Bob Monks: ExxonMobil Exemplifies Corpocracy

CorpocracyBob Monks
The ExxonMobil annual shareholder meeting this year carried high expectations from shareholder activists. Members of the Rockefeller family, descending from the founder of the Standard Oil monopoly that splintered into Exxon and Mobil, attended the meeting to support four different shareholder resolutions on corporate governance and climate change. Of these four, the resolution supported by most Rockefellers asked the company to split the CEO and Board Chair positions. Today’s CWR guest, Bob Monks, has filed this resolution at ExxonMobil since the early 2000s. His struggle to hold ExxonMobil accountable exemplifies the broader struggle to hold corporations accountable described in his new book, Corpocracy. Monks is co-founder of Institutional Shareholder Services, The Corporate Library, Lens Governance Advisors, and a former Labor Department official in the Reagan Administration.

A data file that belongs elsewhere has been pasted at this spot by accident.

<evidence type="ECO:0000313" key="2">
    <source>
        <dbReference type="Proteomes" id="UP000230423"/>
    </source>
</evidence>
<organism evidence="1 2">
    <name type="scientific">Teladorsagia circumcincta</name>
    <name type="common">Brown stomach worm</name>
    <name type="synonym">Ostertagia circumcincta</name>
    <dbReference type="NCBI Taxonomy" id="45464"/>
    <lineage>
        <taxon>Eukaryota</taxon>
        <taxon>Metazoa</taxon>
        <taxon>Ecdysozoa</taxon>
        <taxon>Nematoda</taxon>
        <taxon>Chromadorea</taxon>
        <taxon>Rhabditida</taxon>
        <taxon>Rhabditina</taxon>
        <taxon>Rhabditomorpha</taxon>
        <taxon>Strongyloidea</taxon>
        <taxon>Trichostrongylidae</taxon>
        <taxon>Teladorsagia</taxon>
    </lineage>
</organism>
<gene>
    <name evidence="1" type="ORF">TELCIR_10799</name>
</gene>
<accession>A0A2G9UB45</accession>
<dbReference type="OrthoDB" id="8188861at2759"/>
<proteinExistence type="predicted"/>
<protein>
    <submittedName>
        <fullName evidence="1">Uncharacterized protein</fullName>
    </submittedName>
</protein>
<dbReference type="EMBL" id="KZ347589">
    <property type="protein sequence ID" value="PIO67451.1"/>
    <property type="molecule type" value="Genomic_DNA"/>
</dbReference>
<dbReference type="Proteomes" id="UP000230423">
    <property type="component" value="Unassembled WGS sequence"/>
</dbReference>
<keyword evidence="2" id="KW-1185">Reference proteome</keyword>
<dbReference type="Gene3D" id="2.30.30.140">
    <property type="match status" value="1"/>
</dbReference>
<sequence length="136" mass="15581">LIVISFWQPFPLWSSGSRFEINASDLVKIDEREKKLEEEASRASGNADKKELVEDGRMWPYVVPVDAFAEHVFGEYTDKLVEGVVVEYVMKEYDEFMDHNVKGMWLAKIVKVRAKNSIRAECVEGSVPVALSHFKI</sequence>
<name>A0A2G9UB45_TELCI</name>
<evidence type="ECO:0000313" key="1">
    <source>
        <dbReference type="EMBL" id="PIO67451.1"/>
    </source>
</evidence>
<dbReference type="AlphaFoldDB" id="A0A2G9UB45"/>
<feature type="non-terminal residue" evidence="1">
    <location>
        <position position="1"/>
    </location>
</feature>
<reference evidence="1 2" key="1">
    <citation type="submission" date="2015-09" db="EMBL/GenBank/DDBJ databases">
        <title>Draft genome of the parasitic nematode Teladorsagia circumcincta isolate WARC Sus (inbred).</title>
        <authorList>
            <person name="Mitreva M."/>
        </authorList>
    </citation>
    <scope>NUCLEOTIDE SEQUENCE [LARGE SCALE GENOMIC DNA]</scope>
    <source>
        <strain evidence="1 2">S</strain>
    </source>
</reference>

Bob Monks’ Website

Corpocracy: How CEOs and the Business Roundtable Hijacked the World’s Greatest Wealth Machine — And How to Get It Back

Web extra: Bob Monks chats with CWR co-hosts Bill Baue and Francesca Rheannon about the US presidential candidates’ ability to take on corpocracy. Listen

CWR Headlines:

ExxonMobil loses appeal to Supreme Court on human rights abuse case

CWR ViewPoint:  read (Thanks to our partner CSRwire for posting text of CWR commentaries.)

Longtime shareholder activist Steve Viederman presented this statement at the ExxonMobil Annual Meeting in May 2008 to introduce resolution 19 asking Exxon to adopt a renewable energy policy. He filed the resolution along with other individuals, families, foundations and religious orders, joined by 20 institutional investors worth over $740 billion in combined assets, including Exxon Mobil stock valued at more than $8.6 billion.

Steve Viederman Bio